View Full Version : Curing methods

07-29-2007, 01:21 PM
I was wondering what methods for curing live rock people have heard works well or have done themselves with good outcomes.

I was told by one of the best LFSs in the area the following method:
Get the tank ready (sand in, equipment on and running, salinity correct, pH correct and stable, temp correct, etc.), then buy all the live rock at once, before anything else goes in. Let it sit in the tank with everything running except for the lights for two weeks. Then do a water change of at least 50%, then you are ready for fish.

They said to transport the rock with just wet newspaper on it, that if I kept in submerged and something died, it could kill everything else on the way home. I do not agree with this and have repeatedly heard that keeping it submerged is much better (makes since that aquatic organisms want to be in the water).

I know if you already have fish to cure it in a separate container, but what other methods have people used?

07-29-2007, 02:05 PM
If you live really close to the LFS the newspaper does work. Most of the critters on the rock can live out of water for a few minutes without harm. One of the +'s for doing this is often animals like crabs and mantis shrimp will abandon the rock in search of water. Makes it easier to find and remove these if you want to!
If you live far from the LFS, then having a plastic cooler with some pre-mixed saltwater in it is the way to go...

IF the rock I'm buying is NOT "loaded with life" type rock then yeah, stick the whole thing in the already set up tank. Leave alone and monitor your water levels. When ammonia, nitrite are at 0 and nitrates have shown up do a good sized water change maybe 30% to 50% and start adding your fish. This could take anywhere from 2 to 8 weeks depending on if the rock was already cured or not.
However if the rock I'm buying is the good quality stuff with tons of life on it, I do things a bit differently. The rocks are put into that already set up tank but then I start doing water changes. A small water change (10%) every other day. The reasoning behind this is that you paid for all that life, why let it die? You will be amazed at some of the life that comes out of the rock!! So I do water changes until ammonia and nitrites are 0 and nitrates have shown up. Then fish can be added. This will often delay the cycling process but IMO it is well worth it!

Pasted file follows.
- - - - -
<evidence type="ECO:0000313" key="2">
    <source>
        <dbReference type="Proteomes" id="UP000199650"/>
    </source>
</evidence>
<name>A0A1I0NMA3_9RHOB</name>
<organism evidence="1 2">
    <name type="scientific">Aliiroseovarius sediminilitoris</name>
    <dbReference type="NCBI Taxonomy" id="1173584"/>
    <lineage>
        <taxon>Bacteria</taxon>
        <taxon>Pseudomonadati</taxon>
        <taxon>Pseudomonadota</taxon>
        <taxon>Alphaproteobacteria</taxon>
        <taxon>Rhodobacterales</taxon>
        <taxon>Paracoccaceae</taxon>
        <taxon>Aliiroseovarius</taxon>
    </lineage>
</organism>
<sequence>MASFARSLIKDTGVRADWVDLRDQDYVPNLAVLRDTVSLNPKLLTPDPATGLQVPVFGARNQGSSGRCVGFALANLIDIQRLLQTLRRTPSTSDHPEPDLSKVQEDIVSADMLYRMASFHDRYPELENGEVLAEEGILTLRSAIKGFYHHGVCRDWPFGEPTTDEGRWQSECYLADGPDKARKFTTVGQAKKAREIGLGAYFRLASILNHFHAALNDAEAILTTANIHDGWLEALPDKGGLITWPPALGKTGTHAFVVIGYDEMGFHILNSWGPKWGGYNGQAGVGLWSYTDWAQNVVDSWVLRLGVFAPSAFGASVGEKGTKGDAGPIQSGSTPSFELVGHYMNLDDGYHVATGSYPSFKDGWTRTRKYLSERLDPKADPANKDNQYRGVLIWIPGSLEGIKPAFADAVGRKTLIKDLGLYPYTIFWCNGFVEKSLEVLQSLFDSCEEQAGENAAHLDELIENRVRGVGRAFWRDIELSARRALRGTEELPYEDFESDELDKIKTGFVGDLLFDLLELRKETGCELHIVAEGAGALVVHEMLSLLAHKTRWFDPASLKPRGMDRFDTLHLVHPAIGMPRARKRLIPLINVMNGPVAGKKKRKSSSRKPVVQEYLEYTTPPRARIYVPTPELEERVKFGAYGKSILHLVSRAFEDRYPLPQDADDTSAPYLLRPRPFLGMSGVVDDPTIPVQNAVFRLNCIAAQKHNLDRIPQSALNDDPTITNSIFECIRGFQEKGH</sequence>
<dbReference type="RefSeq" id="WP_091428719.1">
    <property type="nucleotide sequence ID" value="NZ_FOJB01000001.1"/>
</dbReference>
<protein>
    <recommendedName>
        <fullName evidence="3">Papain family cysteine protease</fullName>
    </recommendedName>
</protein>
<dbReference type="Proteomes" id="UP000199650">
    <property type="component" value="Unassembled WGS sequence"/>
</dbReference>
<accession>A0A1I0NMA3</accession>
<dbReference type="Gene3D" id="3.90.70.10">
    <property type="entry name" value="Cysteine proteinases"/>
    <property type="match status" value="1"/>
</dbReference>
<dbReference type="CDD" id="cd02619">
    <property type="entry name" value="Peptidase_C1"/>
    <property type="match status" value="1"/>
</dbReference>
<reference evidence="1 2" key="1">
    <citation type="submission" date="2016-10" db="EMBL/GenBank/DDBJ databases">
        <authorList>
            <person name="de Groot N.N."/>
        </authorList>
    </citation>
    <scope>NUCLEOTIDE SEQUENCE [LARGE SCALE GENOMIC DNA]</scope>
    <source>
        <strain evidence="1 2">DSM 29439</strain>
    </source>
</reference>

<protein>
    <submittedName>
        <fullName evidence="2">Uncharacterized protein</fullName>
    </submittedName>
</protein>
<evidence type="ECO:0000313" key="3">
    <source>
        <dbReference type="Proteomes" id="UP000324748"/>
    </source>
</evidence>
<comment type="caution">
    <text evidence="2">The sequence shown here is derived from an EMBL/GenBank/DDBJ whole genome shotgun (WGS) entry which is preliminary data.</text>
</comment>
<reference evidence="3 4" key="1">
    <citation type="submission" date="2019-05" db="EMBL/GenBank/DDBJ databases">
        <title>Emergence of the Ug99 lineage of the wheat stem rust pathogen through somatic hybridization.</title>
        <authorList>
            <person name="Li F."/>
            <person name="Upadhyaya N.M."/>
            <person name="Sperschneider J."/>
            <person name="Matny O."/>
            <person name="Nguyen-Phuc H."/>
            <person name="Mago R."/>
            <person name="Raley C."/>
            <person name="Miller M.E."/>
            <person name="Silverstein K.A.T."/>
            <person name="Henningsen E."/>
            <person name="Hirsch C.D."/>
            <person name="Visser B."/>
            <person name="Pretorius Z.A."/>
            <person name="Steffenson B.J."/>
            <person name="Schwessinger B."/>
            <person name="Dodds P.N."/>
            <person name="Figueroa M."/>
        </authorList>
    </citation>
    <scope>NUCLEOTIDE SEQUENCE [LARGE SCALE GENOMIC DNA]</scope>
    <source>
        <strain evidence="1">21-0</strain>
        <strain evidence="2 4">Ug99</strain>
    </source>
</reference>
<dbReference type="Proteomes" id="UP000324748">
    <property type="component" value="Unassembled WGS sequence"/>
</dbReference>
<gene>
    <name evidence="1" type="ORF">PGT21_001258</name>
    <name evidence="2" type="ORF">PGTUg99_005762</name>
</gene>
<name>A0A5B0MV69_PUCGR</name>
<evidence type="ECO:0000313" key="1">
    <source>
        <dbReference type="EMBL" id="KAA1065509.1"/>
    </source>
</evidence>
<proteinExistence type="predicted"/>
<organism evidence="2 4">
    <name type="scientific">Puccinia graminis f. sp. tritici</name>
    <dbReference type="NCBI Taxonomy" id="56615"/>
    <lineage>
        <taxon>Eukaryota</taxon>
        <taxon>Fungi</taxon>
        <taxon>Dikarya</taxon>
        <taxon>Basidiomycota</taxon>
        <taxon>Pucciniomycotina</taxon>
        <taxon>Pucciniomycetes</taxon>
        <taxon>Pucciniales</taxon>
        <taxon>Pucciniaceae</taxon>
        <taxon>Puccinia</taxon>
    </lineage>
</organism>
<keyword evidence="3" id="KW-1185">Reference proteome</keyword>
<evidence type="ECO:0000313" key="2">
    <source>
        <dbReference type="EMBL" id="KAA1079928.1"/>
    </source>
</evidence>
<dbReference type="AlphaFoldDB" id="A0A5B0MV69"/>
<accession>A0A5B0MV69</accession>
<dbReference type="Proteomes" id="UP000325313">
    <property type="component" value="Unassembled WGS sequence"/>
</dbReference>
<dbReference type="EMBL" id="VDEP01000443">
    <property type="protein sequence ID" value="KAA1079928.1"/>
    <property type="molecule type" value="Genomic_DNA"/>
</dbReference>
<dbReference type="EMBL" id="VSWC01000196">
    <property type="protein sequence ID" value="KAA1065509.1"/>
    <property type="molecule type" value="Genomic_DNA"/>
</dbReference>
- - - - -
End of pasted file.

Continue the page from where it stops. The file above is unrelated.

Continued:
One more thing. Sponges will not survive being out of water for even a couple of seconds. Air will get trapped within their bodies and cause them to decay. So the best thing you can do is to scrape any sponges off the rock before you put it in the tank. Leave a small smear of it on the rock and it might come back later on. Many sponges have antibacterial properties so when they decay they will kill off the very bacteria you are trying to establish.

07-29-2007, 02:09 PM
They said to transport the rock with just wet newspaper on it, that if I kept in submerged and something died, it could kill everything else on the way home.

Forgot to add this to the post above!
Ummm....I have never heard this before. I suppose if you lived very, very far from the LFS and you had something major die off it could foul that bit of water but it seems rather unlikely to me. Living far from the store it would seem much more logical that things would survive with water rather than the other way around....

07-29-2007, 10:23 PM
I did not give it much credit either.

With unwanted animals looking for water, would it be good to have a little (about one inch) in the bottom of the bucket to give them somewhere to go, or would that just allow them to move to rock that is under the water level.

I would love to have sponges. If I found some rock with it on it, I would need to bag, transport, etc. with it completely submerged, correct?

07-30-2007, 05:26 AM
Yes, what you were told is standard...

If it's a new tank, put all your liverock in at once.

It pays to buy the best quality LR that you can. The more porous the better.

07-30-2007, 12:57 PM
That's why I am getting mine from that LFS, they are supposed to have the best in the area, at least their customers think so. Whenever I get my salt tank going that is.

08-01-2007, 11:23 PM
Yeah a sponge has to be bagged, transported etc completely underwater for them to survive. There is a very good chance that any sponge found on the live rock has already been exposed to the air so it's best to scrape it off before adding the rock to your tank. Sometimes you can buy larger sponges attached to a small piece of rock. Usually these have been handled carefully along the way but all it takes is one ignorant person and the damage will be done.

If you transport your rock with the wet newspaper wrapped around it and then it's in a bag or a container usually water will seep down to the bottom of the bag or container. If you wanted you could add a small amount of the LFS's water to the bag so whatever critters you have will survive the trip (especially if it's long!).

08-01-2007, 11:39 PM
I am going to try for a 20long instead of a 10, in which case I would get a 45 pound box of premium Fiji from liveaquaria.